8. Minoa = Minon (Alma 2:24)

  • This is an obscure comparison considering the land of “Minon” is only named once in the Book of Mormon. “Minon” is likely a derivation of “Pinon” (1 Chronicles 1:52), or “Minnith” (Ezekiel 26:17) and any other of the hundreds of Biblical names that end in “-on” such as “Maon” (1 Chronicles 2:45). “Manoah” (Judges 13:2) is also a Biblical name which sounds more similar to “Minoa” than does “Minon.”

9. Monroe = Moroni (Moroni 1:1)

  • This similarity Holley identifies is quite a stretch. To me, it makes much more sense to see how the name “Moroni” has its roots in Biblical names such as “Moriah” (2 Chronicles 3:1) or “Beth-horon” (Joshua 16:3), and names like “Hachmoni” (1 Chronicles 27:32), “Shiloni” (Nehemiah 11:5), and “Gideoni” (Numbers 10:24).

10. Lehigh = Lehi (1 Nephi 1:5)

  • They do look similar. Do you know what else is similar? The actual name “Lehi” found in the Bible (Judges 15:14).

11. Tecumseh/Tenecum = Teancum (Alma 52:1)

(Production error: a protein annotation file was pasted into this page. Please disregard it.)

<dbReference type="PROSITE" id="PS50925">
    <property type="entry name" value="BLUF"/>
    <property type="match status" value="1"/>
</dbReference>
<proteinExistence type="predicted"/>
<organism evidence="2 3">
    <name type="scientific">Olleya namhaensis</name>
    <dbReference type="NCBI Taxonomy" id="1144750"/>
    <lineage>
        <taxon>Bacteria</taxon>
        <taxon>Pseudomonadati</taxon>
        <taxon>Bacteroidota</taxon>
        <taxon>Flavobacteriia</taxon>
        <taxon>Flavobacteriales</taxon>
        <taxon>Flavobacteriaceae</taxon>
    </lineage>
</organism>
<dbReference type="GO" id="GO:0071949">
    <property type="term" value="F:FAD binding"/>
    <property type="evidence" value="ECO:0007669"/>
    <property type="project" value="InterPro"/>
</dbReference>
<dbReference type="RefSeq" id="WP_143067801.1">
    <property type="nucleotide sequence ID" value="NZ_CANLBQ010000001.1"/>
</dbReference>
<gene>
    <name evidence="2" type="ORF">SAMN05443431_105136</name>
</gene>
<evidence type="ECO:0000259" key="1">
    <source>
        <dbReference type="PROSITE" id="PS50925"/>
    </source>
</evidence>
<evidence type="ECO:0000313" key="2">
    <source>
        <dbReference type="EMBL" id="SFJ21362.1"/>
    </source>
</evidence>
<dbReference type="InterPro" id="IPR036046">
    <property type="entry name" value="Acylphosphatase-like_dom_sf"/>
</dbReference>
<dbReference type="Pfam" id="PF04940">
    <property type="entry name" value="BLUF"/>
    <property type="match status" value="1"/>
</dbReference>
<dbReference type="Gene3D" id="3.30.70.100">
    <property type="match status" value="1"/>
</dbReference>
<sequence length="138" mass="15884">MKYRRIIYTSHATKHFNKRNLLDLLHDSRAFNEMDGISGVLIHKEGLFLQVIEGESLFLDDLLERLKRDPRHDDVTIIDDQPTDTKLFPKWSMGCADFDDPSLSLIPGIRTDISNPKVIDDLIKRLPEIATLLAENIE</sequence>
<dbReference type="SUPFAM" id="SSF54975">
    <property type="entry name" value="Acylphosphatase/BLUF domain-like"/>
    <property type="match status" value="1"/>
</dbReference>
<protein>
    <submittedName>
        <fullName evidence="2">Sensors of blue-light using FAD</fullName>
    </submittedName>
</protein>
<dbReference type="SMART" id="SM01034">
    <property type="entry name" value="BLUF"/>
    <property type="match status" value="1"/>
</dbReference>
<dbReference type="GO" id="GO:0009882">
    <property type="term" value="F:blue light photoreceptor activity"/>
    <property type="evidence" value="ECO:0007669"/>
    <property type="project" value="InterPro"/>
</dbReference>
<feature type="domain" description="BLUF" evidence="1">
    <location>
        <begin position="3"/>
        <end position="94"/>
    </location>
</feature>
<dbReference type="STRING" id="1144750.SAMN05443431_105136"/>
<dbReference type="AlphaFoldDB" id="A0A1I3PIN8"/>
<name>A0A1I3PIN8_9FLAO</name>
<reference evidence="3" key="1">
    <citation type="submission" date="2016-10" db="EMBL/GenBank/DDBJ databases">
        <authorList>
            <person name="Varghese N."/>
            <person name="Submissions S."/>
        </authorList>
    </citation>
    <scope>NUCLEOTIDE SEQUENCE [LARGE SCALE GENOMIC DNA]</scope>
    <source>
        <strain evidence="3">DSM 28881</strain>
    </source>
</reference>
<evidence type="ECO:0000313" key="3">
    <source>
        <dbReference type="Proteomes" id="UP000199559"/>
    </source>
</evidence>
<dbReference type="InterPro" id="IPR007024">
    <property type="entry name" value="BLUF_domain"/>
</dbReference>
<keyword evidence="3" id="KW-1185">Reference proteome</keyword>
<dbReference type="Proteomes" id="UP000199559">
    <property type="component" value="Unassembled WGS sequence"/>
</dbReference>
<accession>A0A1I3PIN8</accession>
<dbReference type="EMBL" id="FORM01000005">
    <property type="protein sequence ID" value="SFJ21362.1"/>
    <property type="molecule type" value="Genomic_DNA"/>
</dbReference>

• In my opinion, Teancum is one of the more difficult names in the Book of Mormon for which to identify a Biblical correlate, only second to the name “Gimgimno” (3 Nephi 9:8). It seems, however, that Teancum is likely a combination of the Biblical name “Teman” (Genesis 36:11) and any of the other Book of Mormon names with the letters “c-u-m” such as “Ripliancum,” “Moriancumer,” “Cumorah,” or “Cumeni” [which seems to be a derivation of names like “Cush” (1 Chronicles 1:8) and “Temeni” (1 Chronicles 4:6)].

12. Antioch = Ani-Anti (Alma 21:11)   

  • “Antioch” is a name found frequently in the New Testament (Acts 11:19). To suggest that “Ani-Anti” was based off of a location named “Antioch” in the Great Lakes region falls apart when considering the root “Anti” is used in other Biblical names (see “Antipas” in Revelation 2:13) and many times in the Book of Mormon for locations such as “Antionum” (Alma 31:3), city of Antiparah” (Alma 57:1), “mount Antipas” (Alma 47:7), the “city of Manti” (Alma 58:1), and for character names such as “Antionah” (Alma 12:20), “Anti-Nephi-Lehi” (Alma 27:2) and “Antipus” (Alma 56:9). An “antion” (Alma 11:19) is also a Nephite monetary measurement. The “Mantua = Manti” connection is also explained with this line of reasoning.